Honestly, my days are inconsistent. I do not have a normal cycle by any means. For the most part, I work at night. There's something about the quiet and coolness of night that my mind really responds to.

What kind of materials do you work with?
I work with pencil. I have no secrets.

The brown and yellow striped upholstery in the Patrick Ewing fan's living room [Doubt] is pretty amazing. Can you talk a little about your work with color and texture? Seems like you intentionally want some things to clash.
When I make an image I always consider composition. When I draw one thing I will always consider things already existing within the image. Everything reacts to something else and equilibrium must be maintained. That aside, color, shapes, value are all considered in my process.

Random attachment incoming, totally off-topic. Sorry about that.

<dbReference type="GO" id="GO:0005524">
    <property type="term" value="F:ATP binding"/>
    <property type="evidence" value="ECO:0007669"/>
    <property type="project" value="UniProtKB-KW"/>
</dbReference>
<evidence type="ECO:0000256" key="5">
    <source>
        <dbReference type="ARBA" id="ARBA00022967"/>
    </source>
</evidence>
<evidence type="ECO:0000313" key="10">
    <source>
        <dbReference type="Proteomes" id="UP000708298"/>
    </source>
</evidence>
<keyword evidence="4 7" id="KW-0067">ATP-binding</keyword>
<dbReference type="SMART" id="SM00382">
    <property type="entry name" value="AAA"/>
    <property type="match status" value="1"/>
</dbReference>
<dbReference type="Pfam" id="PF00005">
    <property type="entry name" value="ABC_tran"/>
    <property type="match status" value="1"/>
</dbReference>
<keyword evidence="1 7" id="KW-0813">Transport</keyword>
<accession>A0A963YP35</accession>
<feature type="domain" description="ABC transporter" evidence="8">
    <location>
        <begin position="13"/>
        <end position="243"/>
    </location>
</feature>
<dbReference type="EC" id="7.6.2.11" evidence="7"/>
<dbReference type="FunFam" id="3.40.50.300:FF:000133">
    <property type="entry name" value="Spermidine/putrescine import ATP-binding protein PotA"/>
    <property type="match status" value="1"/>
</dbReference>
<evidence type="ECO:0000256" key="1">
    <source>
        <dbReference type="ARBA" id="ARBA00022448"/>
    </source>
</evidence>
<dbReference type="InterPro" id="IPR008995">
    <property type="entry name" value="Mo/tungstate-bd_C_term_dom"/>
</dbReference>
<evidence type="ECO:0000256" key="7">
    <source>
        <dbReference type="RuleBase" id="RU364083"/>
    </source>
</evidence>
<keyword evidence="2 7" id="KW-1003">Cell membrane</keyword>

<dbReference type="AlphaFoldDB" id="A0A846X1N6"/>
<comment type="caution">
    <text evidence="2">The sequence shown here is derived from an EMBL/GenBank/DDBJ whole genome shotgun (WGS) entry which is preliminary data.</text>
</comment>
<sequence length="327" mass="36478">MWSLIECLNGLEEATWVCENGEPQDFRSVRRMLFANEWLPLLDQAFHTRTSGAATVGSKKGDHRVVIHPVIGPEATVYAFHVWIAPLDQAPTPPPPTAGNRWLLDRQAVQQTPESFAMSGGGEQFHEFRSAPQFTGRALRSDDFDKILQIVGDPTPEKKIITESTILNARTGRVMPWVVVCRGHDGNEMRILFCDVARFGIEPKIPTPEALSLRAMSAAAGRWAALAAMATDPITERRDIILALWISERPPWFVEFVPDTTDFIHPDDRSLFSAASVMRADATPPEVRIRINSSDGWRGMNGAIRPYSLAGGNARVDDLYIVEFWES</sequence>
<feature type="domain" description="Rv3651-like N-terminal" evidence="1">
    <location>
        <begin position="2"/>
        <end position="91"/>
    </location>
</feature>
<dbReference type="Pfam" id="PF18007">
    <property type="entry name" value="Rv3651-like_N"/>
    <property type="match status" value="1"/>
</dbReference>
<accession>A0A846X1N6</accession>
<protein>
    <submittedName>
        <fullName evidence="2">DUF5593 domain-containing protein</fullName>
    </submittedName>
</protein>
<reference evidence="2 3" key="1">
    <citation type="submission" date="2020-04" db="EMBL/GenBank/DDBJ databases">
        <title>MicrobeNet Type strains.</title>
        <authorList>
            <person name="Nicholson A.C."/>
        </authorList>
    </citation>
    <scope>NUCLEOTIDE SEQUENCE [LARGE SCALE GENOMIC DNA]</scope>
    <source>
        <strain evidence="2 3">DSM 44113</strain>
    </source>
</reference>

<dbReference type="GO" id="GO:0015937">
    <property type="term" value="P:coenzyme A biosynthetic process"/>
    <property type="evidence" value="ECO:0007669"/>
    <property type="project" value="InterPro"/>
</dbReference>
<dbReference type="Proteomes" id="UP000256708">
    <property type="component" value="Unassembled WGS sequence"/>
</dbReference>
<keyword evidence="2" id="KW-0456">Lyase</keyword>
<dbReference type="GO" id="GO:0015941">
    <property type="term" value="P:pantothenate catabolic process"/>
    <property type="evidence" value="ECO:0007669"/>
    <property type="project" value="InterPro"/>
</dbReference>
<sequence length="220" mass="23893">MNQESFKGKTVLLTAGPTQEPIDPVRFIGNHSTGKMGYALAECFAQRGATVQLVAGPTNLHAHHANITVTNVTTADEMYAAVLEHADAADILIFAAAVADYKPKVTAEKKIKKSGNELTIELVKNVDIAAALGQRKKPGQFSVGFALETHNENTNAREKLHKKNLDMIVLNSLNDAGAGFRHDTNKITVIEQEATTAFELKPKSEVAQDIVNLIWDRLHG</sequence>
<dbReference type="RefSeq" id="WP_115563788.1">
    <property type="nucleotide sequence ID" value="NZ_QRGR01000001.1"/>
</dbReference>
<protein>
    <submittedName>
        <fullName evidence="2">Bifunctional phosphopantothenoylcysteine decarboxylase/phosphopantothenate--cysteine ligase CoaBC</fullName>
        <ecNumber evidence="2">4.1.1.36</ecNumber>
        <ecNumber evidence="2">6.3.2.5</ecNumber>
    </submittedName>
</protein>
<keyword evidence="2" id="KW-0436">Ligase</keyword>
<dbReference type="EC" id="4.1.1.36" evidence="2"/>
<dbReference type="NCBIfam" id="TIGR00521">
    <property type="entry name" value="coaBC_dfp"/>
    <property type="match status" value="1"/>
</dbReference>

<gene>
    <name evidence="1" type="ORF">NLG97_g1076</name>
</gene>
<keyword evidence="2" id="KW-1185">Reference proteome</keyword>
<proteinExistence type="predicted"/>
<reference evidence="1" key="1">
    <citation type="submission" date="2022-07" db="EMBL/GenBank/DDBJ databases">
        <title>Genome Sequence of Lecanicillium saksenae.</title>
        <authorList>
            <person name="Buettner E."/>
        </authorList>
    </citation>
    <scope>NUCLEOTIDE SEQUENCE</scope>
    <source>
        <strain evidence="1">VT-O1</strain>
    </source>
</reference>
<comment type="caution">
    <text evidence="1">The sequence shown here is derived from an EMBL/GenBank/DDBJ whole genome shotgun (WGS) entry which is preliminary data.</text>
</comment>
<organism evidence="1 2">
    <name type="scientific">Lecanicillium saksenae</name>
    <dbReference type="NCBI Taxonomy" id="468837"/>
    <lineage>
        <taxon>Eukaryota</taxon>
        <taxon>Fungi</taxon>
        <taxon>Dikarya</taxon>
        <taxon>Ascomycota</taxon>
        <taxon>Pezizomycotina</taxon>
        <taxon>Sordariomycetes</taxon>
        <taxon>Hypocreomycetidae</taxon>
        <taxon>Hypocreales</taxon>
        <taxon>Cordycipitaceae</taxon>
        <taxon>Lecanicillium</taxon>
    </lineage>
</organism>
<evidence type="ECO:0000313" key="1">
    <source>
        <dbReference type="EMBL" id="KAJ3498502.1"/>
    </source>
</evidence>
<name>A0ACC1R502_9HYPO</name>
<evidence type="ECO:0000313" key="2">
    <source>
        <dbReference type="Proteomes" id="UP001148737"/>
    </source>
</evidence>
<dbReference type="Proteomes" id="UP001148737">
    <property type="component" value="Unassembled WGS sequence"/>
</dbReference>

What projects are you working on now?
Currently, I'm working on a landscape drawing. Recently, I've been making drawings based off of some still lives, and I thought it might have been time to switch it up. So I've been studying various works from the Impressionists to the Hudson River School painters and I've been trying to implement some of their ideas into my work. It has been hard.

What's one place you'd love to see one of your illustrations? A bus? A billboard?
Honestly, the greatest place for my work would be in the possession of individuals who can appreciate what I have done. Knowing that my work is in the hands of someone who can value my labor is more than enough to grant me peace of mind.

There's a lot of sports imagery in your work. Is it hard being a Knicks fan in California?
That's funny. Um, well I don't have many friends that watch basketball with me and the few friends that I have are rather civil. We get into arguments here and there but it's all good fun. But believe me... we get into it.